Fitness Minutes: (117,368)
16,462 3/10/14 6:38 P
Encouraging them to eat veggies are fine when you make them tasty for a child; forcing is not ok---they will remember that their entire life---and probably will still be hating the veggies you tried forcing them to eat. Kids will sit at the table until bedtime and not eat those veggies---nobody wins, and in some cases plenty of complaining and crying going on--not worth it.
3/10/14 6:21 P
Jo Frost from Super Nanny wrote a book. She was saying that it can take 12-15 times for a child to like something.
When I was little. I didn't have any problem eating vegetables. If we were hungry before dinner. We could snack on vegetables. Pasta and beans I didn't like. I refused to eat it. I was told I could stay at the table until I did. I sat there until bedtime.
Edited by: MANDIETERRIER1 at: 3/10/2014 (18:23)
Eat what you like and if someone comments, eat them too
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Fitness Minutes: (3,008)
3/10/14 6:17 P
I encouraged my kids to try all veggies (even ones I didn't like) when they were little. They have always liked and ate all their veggies. I did add some ranch dressing for them to dip their veggies in when they were little so that did help a bit. They weren't really picky eaters so that was such a help especially for a single mom!
"Nobody can go back and start a new beginning but anyone can start today and make a new ending." ~ Maria Robinson
Fitness Minutes: (85,491)
3/10/14 5:08 P
Yes, I think it is wrong. I have some severe childhood memories about being forced to eat certain "grown up" foods. I never forced my son but tried my best to encourage new foods. "one bite, see if you like it" was my motto. I made sure he was well nourished, even if it meant "hiding" the vegetables in a smoothie.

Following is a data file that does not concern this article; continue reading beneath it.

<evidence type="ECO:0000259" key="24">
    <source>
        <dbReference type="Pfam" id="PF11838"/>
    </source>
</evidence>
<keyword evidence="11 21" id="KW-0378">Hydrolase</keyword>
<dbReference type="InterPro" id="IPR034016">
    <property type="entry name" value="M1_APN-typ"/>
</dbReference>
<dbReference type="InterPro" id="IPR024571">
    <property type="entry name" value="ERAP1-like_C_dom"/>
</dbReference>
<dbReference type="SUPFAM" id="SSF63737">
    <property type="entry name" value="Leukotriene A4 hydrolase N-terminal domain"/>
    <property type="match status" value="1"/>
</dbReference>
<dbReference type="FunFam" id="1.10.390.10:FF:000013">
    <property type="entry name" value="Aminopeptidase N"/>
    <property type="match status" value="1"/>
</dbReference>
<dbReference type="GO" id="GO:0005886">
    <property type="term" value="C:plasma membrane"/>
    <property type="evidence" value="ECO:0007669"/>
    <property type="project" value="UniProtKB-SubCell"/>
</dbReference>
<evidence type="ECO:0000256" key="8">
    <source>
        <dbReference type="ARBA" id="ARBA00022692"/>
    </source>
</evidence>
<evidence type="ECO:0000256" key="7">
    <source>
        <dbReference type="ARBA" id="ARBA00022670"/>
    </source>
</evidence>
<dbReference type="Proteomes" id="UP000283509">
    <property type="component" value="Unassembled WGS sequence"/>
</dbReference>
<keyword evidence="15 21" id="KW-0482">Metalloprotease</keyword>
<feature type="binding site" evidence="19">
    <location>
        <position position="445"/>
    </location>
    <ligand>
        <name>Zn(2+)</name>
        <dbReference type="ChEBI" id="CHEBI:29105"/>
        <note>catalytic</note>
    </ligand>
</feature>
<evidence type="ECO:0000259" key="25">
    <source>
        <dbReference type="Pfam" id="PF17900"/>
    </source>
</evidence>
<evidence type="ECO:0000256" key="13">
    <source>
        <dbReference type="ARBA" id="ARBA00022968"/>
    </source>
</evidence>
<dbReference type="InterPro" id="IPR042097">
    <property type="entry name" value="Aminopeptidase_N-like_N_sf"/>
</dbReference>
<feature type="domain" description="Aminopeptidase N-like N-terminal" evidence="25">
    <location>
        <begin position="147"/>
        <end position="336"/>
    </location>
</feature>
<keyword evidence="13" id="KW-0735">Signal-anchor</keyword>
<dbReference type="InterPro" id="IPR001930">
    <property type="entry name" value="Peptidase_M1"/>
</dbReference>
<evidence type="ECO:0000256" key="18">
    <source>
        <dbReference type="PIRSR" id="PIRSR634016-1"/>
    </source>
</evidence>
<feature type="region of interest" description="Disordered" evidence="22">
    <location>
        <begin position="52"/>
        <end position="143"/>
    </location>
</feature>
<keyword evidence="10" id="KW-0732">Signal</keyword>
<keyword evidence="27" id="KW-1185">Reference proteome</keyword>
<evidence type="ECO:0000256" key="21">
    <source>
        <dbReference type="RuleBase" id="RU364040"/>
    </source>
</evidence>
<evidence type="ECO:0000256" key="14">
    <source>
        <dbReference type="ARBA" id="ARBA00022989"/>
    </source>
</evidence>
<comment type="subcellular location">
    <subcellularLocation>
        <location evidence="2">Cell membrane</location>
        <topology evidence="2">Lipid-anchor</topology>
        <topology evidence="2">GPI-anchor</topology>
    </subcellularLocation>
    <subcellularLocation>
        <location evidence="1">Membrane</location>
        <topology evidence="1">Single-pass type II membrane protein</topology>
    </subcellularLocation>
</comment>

"Is It Wrong To Force Your Child to Eat Some of Their Vegetables"
I believe that it is wrong to force a child to eat a food. I don't feel it is respectful or helps the child learn to make good choices for themselves. I believe that encouraging a child to try a bite or two of a food before turning it down is not the same as using force and is fine.
Fitness Minutes: (60,657)
3/10/14 12:49 P
Yes it is, because you can fix them so that the kids will eat them.
"HAVE A GREAT DAY" ""JOYCECAIN""
Fitness Minutes: (13,355)
3/10/14 12:30 P
I never forced but we had to try things. If they didn't care for it, it was on the the next try. Worked out pretty good.
My mother made me eat vegetables I didn't like. I didn't resent her for it. She was looking out for my health. I put ketchup on any veggie that I didn't like. In those days we also had something called "I hate peas." It was peas, and other veg inside tater tot-like things. They were tasty.
Fitness Minutes: (38,498)
3/10/14 2:37 A
We had one of those Nanny programmes on UK TV - not Supernanny, but Norlands nanny or something. She went to a house where the triplets wouldn't eat any veg and she told the children that people normally start to like something after they've had 6 bites. Amazingly all three children managed 6 bites of each new food and declared they liked it after the 6th bite! Seems like a bit of psychology can work wonders.
My mum used different psychology on us ... "You will eat your cabbage and like it!" Well, it worked for me!!
3/9/14 11:10 P